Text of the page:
The common perception is that part-time jobs have less to offer than full-time positions.
That may be true in terms of hours in the work week, but many part-time jobs pay just as well as a traditional 40-hour week ones and a number of positions come with health insurance coverage, paid vacation days and employee discounts.
Here is our list of some of the best part-time jobs:
1. Tax Preparer
Thousands of people need help every year to file their returns. Part-time tax preparers are often accountants who know their way around deductions and forms, and who want extra income. Though the job typically peaks in the spring, many clients choose to retain their tax professional as a year-round personal accountant and adviser.
Salary: Set your own fee. H&R Block (Stock Quote: HRB) typically charges anywhere from $100 to $200 for their services, so you can probably charge up to $80 and still offer a bargain.
2. Substitute Teacher
Many states offer substitute teaching positions without requiring a teaching degree. Often, anyone with a bachelor’s degree is eligible, provided they pass a background check and interview. The length of employment varies and you should be flexible for days when you get a frantic last-minute call at 6 a.m., but it’s a good way to put your education to use while aiding in the education of others.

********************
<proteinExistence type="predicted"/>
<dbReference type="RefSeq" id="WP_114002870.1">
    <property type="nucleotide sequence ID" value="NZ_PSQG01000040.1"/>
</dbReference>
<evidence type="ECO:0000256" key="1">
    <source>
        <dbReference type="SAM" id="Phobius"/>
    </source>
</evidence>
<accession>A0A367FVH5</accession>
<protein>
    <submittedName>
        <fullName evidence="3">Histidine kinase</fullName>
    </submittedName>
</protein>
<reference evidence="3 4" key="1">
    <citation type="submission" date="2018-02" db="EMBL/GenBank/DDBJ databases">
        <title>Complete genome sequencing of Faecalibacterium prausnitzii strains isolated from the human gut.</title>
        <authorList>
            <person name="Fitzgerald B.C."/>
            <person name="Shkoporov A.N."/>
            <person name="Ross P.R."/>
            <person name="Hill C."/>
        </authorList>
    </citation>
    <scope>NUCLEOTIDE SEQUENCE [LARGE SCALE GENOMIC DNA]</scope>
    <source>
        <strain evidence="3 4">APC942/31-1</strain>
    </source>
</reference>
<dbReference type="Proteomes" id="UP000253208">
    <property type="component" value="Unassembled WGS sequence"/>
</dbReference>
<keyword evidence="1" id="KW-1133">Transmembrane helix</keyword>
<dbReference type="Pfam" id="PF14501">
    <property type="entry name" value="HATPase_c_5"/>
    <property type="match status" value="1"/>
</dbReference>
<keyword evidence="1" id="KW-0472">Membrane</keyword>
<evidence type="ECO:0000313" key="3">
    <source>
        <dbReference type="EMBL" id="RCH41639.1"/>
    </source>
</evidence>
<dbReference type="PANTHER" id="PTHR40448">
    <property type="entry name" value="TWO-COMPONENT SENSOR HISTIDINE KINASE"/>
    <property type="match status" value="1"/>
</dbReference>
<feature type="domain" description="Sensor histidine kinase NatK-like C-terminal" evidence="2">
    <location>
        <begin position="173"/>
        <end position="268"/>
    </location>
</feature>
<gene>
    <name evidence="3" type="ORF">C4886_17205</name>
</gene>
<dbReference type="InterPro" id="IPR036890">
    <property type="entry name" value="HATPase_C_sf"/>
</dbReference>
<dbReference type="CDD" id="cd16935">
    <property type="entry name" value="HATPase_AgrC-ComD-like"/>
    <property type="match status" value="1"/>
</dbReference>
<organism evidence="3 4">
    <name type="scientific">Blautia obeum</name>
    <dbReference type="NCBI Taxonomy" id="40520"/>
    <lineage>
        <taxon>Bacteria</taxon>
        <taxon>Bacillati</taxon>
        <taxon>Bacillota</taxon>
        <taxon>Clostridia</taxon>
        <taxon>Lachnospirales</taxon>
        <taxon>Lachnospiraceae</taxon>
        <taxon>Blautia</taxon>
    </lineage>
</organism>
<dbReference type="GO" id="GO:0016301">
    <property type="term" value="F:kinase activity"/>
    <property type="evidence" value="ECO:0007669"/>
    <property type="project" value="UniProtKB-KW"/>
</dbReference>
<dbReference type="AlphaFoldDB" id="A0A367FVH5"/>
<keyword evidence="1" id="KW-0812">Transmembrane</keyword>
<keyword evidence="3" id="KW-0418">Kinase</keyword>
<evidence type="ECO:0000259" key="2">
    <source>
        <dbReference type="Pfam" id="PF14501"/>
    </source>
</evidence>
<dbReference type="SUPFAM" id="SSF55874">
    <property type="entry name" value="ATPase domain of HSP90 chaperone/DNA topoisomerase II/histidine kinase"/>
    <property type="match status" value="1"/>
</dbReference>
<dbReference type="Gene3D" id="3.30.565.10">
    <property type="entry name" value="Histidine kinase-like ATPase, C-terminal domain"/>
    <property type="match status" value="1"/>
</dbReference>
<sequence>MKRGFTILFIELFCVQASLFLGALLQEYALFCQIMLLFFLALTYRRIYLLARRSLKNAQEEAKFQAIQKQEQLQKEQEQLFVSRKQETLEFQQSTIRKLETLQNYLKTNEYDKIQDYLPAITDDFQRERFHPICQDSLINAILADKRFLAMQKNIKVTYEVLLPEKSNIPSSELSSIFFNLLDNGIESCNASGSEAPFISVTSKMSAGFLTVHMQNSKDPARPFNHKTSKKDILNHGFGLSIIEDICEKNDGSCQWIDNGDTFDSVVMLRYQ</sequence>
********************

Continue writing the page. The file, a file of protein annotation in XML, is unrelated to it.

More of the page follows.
Salary: Varies depending on the state. In Oregon, for example, substitutes get about $150 a day.
3. Private Tutor
Jeremiah LeBrash started tutoring in college as a way to make some extra income. He’s now making enough money for it to be his full-time job. “I started out teaching SAT prep for Kaplan, but I was only making $20 an hour,” he says. “I realized I could do it on my own, give my students one-on-one attention, and charge twice as much.” LeBrash now charges $80 an hour for test preparation and $60 for general math and science help.
Salary: Companies like Kaplan and The Princeton Review pay tutors anywhere from $20 to $60 an hour, depending on the test they teach and the size of the class. Private tutors, like LeBrash, can set their own fee.
4. Part-Time Receptionist
Answering telephones and receiving packages may not be the most glamorous job, but according to career counselor Judith Gerberg, it’s a great opportunity to network. Gerberg, president of the Career Counselors Consortium, knew a laid off radio DJ who ended up working as a receptionist for a law firm. She soon became acquainted with a filmmaker client who loved her music knowledge so much, he hired her as an associate producer. “Lawyers and small businesses always need administrative help,” says Gerberg. “You might be making minimum wage, but keep your ego under wraps. You never know who will walk through the door.”
Salary: Varies, but can be in the $20,000-a-year range.